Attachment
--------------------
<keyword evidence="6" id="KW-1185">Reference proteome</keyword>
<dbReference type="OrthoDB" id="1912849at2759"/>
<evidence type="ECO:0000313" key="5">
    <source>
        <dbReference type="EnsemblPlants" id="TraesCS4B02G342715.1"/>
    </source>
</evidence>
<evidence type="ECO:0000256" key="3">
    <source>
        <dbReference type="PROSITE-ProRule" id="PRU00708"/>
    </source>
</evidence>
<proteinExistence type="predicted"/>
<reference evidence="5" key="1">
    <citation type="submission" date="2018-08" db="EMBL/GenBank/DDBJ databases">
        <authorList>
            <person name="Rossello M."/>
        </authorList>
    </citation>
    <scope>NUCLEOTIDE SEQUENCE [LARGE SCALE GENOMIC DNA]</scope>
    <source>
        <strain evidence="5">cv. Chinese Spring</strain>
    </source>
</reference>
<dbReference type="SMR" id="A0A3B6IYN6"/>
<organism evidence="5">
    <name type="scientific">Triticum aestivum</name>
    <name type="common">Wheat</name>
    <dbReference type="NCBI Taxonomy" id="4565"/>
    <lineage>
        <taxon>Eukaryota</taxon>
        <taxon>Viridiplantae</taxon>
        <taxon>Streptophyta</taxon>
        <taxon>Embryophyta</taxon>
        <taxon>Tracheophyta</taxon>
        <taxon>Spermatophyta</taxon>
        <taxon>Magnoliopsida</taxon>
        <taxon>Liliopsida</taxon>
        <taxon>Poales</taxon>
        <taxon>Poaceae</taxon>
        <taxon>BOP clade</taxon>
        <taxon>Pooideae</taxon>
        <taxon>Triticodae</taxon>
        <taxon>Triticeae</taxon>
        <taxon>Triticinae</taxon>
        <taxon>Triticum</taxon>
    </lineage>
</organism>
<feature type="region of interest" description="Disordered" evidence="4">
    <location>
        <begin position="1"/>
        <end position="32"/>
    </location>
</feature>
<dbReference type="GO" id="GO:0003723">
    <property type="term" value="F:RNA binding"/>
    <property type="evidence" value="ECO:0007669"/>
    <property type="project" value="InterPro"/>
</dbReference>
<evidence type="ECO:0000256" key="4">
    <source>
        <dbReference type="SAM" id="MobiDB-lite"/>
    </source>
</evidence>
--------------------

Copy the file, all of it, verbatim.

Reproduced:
<keyword evidence="6" id="KW-1185">Reference proteome</keyword>
<dbReference type="OrthoDB" id="1912849at2759"/>
<evidence type="ECO:0000313" key="5">
    <source>
        <dbReference type="EnsemblPlants" id="TraesCS4B02G342715.1"/>
    </source>
</evidence>
<evidence type="ECO:0000256" key="3">
    <source>
        <dbReference type="PROSITE-ProRule" id="PRU00708"/>
    </source>
</evidence>
<proteinExistence type="predicted"/>
<reference evidence="5" key="1">
    <citation type="submission" date="2018-08" db="EMBL/GenBank/DDBJ databases">
        <authorList>
            <person name="Rossello M."/>
        </authorList>
    </citation>
    <scope>NUCLEOTIDE SEQUENCE [LARGE SCALE GENOMIC DNA]</scope>
    <source>
        <strain evidence="5">cv. Chinese Spring</strain>
    </source>
</reference>
<dbReference type="SMR" id="A0A3B6IYN6"/>
<organism evidence="5">
    <name type="scientific">Triticum aestivum</name>
    <name type="common">Wheat</name>
    <dbReference type="NCBI Taxonomy" id="4565"/>
    <lineage>
        <taxon>Eukaryota</taxon>
        <taxon>Viridiplantae</taxon>
        <taxon>Streptophyta</taxon>
        <taxon>Embryophyta</taxon>
        <taxon>Tracheophyta</taxon>
        <taxon>Spermatophyta</taxon>
        <taxon>Magnoliopsida</taxon>
        <taxon>Liliopsida</taxon>
        <taxon>Poales</taxon>
        <taxon>Poaceae</taxon>
        <taxon>BOP clade</taxon>
        <taxon>Pooideae</taxon>
        <taxon>Triticodae</taxon>
        <taxon>Triticeae</taxon>
        <taxon>Triticinae</taxon>
        <taxon>Triticum</taxon>
    </lineage>
</organism>
<feature type="region of interest" description="Disordered" evidence="4">
    <location>
        <begin position="1"/>
        <end position="32"/>
    </location>
</feature>
<dbReference type="GO" id="GO:0003723">
    <property type="term" value="F:RNA binding"/>
    <property type="evidence" value="ECO:0007669"/>
    <property type="project" value="InterPro"/>
</dbReference>
<evidence type="ECO:0000256" key="4">
    <source>
        <dbReference type="SAM" id="MobiDB-lite"/>
    </source>
</evidence>